Artist Spotlight: Erica Machida


Hana McNierney, Staff Writer


Elegantly maneuvering each critical step and passionately dancing across the ice, figure skating is no doubt an art. To sophomore Erica Machida, figure skating has been deeply integrated in her life. “Every jump, every spin, every turn makes me feel amazing when I do it right,” Machida describes. She first began training competitively when she was seven years old, and her first com-petition was when she was ten. Since then, she has come a long way, winning several medals over the years.

Scores are given to figure skaters based on the technical difficulty of their program, and also to their level of interpretation, presentation, and artistry. In order to achieve the best score of her ability, Machida is very devoted to practicing, going to the ice rink six days a week, with each session lasting two hours. Althoughshe has a very busy schedule, Machida still finds time to enjoy her other hobbies, one of them being singing. “Singing will come into play whenever I need to get away from my world,” she explains. The songs she enjoys singing, especially after a discouraging experience, “Him and I” by G-Eazy and Halsey, and “Stay” by Rihanna with the piano.

To Machida, skating is something she will never be able to forget, strongly believing that it will help her in the future. Since figure skating is an individual sport, Machida must know her own dreams, and have the strong mindset to achieve them. However, this means that the pressure and stress built up by high expectations are also immense. She expresses, “The mental, physical,  and emotional endurance needed is immense, especially when pressure is put [on] you. Having this endurance will help me persevere through what I want to accomplish the most.” At the same time, there were many tough times she had to overcome, like in May of 2016, when Machida obtained a bone bruise on her right ankle, which led her to stop skating for six months. She remembers the experience, stating, “My confidence shrunk, and my self-esteem lowered, so those two things were the hardest to get back. This is where singing helped me get over sad, frustrating, terrible days.” Since then, she has gained back her optimism and was chosen to receive the GetUp San Jose award for being a role model, created by the US Figure Skating Association. This is a huge feat, as Machida’s true devotion and passion for figure skating was recognized.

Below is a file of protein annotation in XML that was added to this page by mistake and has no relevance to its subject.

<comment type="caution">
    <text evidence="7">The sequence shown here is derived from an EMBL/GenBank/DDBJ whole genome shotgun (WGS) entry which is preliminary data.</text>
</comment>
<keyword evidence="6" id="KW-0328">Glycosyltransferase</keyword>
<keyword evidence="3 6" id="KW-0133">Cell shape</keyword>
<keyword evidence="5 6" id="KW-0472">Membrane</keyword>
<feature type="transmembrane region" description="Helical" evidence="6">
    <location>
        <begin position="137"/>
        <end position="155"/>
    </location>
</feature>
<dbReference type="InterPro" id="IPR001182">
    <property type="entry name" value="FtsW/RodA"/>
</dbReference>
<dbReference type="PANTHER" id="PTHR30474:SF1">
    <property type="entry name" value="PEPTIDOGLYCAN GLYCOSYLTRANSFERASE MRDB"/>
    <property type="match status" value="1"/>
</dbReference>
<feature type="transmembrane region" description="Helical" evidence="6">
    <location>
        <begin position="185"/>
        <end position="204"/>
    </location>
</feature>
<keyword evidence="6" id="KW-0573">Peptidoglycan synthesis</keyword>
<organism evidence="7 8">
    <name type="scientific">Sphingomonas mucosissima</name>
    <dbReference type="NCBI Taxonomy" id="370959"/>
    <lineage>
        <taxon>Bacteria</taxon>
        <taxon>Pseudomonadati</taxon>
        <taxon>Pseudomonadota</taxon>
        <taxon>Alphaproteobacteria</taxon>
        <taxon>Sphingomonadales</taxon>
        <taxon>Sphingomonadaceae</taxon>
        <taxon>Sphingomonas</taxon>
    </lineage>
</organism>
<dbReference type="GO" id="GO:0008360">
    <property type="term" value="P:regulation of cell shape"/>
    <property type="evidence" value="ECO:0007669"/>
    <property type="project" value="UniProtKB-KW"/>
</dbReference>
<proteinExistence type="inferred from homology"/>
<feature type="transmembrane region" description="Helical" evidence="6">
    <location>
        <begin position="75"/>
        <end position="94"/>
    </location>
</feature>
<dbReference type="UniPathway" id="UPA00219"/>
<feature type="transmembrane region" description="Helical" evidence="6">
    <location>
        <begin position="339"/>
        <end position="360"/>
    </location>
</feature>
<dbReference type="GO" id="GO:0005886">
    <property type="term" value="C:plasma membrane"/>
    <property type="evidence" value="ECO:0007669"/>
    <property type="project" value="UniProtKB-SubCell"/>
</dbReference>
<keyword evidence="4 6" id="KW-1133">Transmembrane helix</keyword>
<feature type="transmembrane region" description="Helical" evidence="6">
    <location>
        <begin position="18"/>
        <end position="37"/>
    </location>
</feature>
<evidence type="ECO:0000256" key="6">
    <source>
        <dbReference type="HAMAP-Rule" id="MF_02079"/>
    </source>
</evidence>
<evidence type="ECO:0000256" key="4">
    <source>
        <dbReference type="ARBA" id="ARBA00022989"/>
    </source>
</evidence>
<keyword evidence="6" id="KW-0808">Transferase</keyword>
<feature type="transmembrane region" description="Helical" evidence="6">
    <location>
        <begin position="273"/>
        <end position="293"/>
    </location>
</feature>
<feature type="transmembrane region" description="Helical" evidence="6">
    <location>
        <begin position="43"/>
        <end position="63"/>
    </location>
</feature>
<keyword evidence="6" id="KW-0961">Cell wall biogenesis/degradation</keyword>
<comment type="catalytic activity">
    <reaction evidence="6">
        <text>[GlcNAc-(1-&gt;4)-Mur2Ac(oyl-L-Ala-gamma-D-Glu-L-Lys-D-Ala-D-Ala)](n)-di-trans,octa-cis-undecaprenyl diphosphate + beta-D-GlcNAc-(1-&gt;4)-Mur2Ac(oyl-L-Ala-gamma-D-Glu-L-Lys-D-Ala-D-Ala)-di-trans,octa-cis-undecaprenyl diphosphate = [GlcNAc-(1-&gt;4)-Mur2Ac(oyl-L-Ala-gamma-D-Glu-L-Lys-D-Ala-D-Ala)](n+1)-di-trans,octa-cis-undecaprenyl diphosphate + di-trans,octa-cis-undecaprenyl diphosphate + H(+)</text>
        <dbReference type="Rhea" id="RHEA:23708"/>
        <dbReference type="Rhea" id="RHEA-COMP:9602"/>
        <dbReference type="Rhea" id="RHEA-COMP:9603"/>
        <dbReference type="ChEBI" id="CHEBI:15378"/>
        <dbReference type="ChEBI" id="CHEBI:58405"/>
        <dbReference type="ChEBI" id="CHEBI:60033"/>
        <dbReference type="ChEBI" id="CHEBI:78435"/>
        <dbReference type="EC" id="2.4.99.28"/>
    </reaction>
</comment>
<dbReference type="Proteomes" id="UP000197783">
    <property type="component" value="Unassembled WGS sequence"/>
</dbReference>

To portray how difficult figure skating can be, Machida has said: “It takes the longest to get better at, and three minutes of being in front of the judges determines your career. It’s not a team sport–it’s individual, so if there are problems or pressure, it’s all on you. That’s why figure skaters have the toughest hearts: they have the most scars on them.” The joy of figure skating for Machida is the freedom of skating across the ice and the triumphant feeling of pride that surges through her at the end of her program. She relates the lessons learned in figure skating to life, expressing, “Sure, there’s falling, but you can never learn without falling and making mistakes.”